Can “Bangkok” Also Happen in Manila?
Posted by butalidnl on 20 May 2010
With the Thai army dispersing the “red-shirts” from their positions in Bangkok, some people ask whether or not Manila is also ripe for a Bangkok-like class struggle. After all, they say, there is also a big gap between rich and poor in the Philippines. And Thailand and the Philippines are sort of comparable in terms of size, stage of development, etc.
Well, I don’t think so. The main reason for saying so, is that the Philippines has various “safety valves” that the Thais do not have. In the first place, come the OFWs. People who are not able to find jobs in the country have the option of going abroad. Filipinos are very much able to go abroad to work, compared to the Thai (who don’t speak English, and thus aren’t able to work abroad en masse). Thus, we can say that the option of working abroad is one of the safety valves in Philippine society.
The second safety valve, ironically, is our home-grown communist insurgency. Why would that be? People who are particularly mad about the present system have the option of joining the NPA in the countryside. Despite various efforts, the NPA remains restricted to countryside operations, where they face local challenges e.g. armed right-wing groups etc. The NPA does not retain that much left-over energy to fight in the cities. And the CPP-NPA is actually already coopted into the political status-quo and will not do anything to really threaten it.(see: CPP-NPA Helps Maintain Status Quo in the Philippines)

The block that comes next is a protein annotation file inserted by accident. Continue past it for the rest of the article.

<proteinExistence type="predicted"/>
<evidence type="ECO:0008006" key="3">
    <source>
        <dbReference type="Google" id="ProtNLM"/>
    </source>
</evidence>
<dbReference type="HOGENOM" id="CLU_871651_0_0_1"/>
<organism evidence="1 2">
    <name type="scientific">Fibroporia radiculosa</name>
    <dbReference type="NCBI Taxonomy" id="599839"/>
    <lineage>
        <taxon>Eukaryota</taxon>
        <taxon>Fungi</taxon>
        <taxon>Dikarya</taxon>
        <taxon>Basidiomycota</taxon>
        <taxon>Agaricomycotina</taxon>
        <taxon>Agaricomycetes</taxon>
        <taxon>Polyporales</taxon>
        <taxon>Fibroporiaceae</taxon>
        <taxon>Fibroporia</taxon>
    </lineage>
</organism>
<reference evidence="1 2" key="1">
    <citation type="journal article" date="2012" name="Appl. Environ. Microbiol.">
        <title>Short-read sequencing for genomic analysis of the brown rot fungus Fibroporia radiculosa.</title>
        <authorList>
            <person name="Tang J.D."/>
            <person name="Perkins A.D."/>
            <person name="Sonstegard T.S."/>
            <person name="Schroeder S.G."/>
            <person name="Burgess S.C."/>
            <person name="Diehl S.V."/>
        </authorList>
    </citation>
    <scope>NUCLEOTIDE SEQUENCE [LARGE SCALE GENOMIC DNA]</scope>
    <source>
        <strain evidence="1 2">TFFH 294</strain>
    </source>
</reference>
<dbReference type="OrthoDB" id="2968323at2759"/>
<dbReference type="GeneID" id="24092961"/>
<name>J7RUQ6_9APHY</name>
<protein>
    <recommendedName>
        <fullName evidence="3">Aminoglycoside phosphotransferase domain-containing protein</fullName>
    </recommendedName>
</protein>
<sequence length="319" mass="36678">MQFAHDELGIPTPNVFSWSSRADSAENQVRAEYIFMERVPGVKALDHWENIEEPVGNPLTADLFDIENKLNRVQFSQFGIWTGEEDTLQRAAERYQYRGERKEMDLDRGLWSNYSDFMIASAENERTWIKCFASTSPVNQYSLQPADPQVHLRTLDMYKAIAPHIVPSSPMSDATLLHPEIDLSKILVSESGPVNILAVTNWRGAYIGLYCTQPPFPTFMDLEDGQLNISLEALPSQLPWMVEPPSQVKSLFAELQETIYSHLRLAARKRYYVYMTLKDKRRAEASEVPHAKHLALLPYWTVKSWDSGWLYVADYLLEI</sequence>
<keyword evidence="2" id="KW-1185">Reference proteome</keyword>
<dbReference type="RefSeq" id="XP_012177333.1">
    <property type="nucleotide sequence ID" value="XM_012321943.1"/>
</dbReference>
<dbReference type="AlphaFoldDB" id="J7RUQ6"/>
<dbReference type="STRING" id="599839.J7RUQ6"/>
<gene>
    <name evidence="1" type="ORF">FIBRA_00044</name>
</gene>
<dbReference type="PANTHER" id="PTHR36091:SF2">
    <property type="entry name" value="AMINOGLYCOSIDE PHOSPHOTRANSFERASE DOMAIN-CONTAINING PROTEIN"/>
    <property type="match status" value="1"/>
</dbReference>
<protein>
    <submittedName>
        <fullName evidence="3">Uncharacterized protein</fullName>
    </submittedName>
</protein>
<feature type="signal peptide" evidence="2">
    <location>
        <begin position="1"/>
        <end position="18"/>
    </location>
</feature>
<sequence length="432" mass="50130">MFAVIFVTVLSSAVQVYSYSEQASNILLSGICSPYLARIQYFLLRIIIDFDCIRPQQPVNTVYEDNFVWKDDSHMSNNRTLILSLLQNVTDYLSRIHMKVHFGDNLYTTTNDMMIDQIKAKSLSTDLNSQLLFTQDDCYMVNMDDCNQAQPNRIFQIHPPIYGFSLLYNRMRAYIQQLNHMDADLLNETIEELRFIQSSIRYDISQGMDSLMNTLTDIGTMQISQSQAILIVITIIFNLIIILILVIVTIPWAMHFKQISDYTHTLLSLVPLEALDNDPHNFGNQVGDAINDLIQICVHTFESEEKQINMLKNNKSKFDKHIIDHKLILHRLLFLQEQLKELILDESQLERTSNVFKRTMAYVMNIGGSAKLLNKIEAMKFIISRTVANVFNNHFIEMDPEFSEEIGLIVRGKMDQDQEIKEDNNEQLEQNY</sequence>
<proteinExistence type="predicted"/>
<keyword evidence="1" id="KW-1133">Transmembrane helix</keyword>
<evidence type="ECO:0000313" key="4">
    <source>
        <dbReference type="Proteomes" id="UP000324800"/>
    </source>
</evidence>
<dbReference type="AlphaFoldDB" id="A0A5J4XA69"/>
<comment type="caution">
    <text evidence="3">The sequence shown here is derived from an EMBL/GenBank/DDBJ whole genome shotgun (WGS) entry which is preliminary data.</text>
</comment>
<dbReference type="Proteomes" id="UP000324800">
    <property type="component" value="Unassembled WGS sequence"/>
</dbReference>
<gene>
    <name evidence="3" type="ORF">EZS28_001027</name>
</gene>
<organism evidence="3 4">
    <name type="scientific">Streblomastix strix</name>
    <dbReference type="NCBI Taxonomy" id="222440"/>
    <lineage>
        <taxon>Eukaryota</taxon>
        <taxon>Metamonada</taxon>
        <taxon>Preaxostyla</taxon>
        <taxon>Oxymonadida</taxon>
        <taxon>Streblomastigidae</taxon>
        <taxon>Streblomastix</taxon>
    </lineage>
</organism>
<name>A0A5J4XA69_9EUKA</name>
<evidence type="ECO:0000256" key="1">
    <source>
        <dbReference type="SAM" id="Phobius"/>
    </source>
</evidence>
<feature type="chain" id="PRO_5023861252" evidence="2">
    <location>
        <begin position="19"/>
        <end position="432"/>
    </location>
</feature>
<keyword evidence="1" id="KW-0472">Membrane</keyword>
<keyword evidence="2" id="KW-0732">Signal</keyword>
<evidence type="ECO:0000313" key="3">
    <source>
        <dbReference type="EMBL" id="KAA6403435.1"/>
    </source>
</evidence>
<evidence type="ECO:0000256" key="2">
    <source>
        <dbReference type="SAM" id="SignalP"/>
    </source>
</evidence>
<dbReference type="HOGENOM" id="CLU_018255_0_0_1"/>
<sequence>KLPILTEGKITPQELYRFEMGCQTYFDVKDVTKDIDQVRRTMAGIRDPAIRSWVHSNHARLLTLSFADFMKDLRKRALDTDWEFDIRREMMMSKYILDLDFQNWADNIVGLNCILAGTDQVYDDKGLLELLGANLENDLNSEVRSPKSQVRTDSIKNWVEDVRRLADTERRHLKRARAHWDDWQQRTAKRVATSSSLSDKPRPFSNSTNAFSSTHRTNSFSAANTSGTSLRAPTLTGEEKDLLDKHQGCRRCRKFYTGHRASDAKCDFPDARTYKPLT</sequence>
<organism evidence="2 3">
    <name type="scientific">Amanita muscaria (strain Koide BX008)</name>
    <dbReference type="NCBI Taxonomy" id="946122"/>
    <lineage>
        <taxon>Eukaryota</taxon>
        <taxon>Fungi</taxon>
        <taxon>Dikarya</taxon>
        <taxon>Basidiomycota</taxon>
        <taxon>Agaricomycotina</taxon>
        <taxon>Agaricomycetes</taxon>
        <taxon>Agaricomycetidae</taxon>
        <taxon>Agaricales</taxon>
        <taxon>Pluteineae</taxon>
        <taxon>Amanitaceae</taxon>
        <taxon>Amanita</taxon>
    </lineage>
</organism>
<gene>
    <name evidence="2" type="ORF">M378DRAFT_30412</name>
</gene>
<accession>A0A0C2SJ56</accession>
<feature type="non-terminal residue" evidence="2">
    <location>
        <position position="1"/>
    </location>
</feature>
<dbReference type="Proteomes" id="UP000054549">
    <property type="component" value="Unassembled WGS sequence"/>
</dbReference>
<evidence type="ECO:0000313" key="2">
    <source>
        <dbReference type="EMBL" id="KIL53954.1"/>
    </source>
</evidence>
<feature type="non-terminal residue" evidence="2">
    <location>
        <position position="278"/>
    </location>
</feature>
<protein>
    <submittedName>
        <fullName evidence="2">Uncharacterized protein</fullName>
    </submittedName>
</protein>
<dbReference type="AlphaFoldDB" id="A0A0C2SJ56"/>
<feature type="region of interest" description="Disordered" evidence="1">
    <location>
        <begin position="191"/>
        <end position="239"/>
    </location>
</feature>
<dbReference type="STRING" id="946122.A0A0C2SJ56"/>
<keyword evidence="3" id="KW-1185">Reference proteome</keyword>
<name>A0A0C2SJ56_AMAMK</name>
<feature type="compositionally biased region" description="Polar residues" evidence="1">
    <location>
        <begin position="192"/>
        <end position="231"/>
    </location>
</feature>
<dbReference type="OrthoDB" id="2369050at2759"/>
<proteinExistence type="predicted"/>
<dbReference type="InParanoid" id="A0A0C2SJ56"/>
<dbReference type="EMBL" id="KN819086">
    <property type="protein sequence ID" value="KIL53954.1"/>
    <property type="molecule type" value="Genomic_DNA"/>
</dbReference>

And then comes elections, which are particularly popular for Filipinos. Our elections “work”, in the sense it brings about a relatively peaceful transfer of power (though still within the ruling elite). Despite everything, elections are part of a system of patronage, even of (temporary) dissent, and it does let off so much of the pressure in the system. The circus atmosphere of elections also distract people from their pressing problems.
And the people still believe in elections. They still think that change is possible through the electoral process. If only good leaders get chosen, the country will improve. They believe a lot more in elections than revolution or other extra-constitutional means to change things. Military coups don’t really make it in the Philippines – the only successful coup (if you could even call it that) was the 1986 “People Power” revolution.
It is only when the result of elections are not respected, that Filipinos opt for more violent means. This happened in 1986, when Marcos attempted to thwart the election result in his favor. And, sad to say, again in 2001 when a middle class “People Power” revolt overthrew Erap Estrada; effectively negating his landslide victory in elections. This gave rise to”EDSA 3″ where many poor people demanded the return of Estrada to power, and ended up in rioting that reached Malacanang. We can compare EDSA 3 to “Bangkok”, because it was a revolt of the poorest segments of the population; however, EDSA 3 failed miserably, and one factor in this was the lack of leaders.
Can EDSA 3 Happen Again?
Perhaps. But it will not be successful, especially because many of the people who could be their leaders are now involved in elections, or in NGOs, in the countryside (as NPAs) or abroad. The main mass of people tend more to the pro-election, gradual reform of society – revolution or urban uprising are just not attractive. There is no way that they will be able to sustain an uprising in the city for weeks, even months.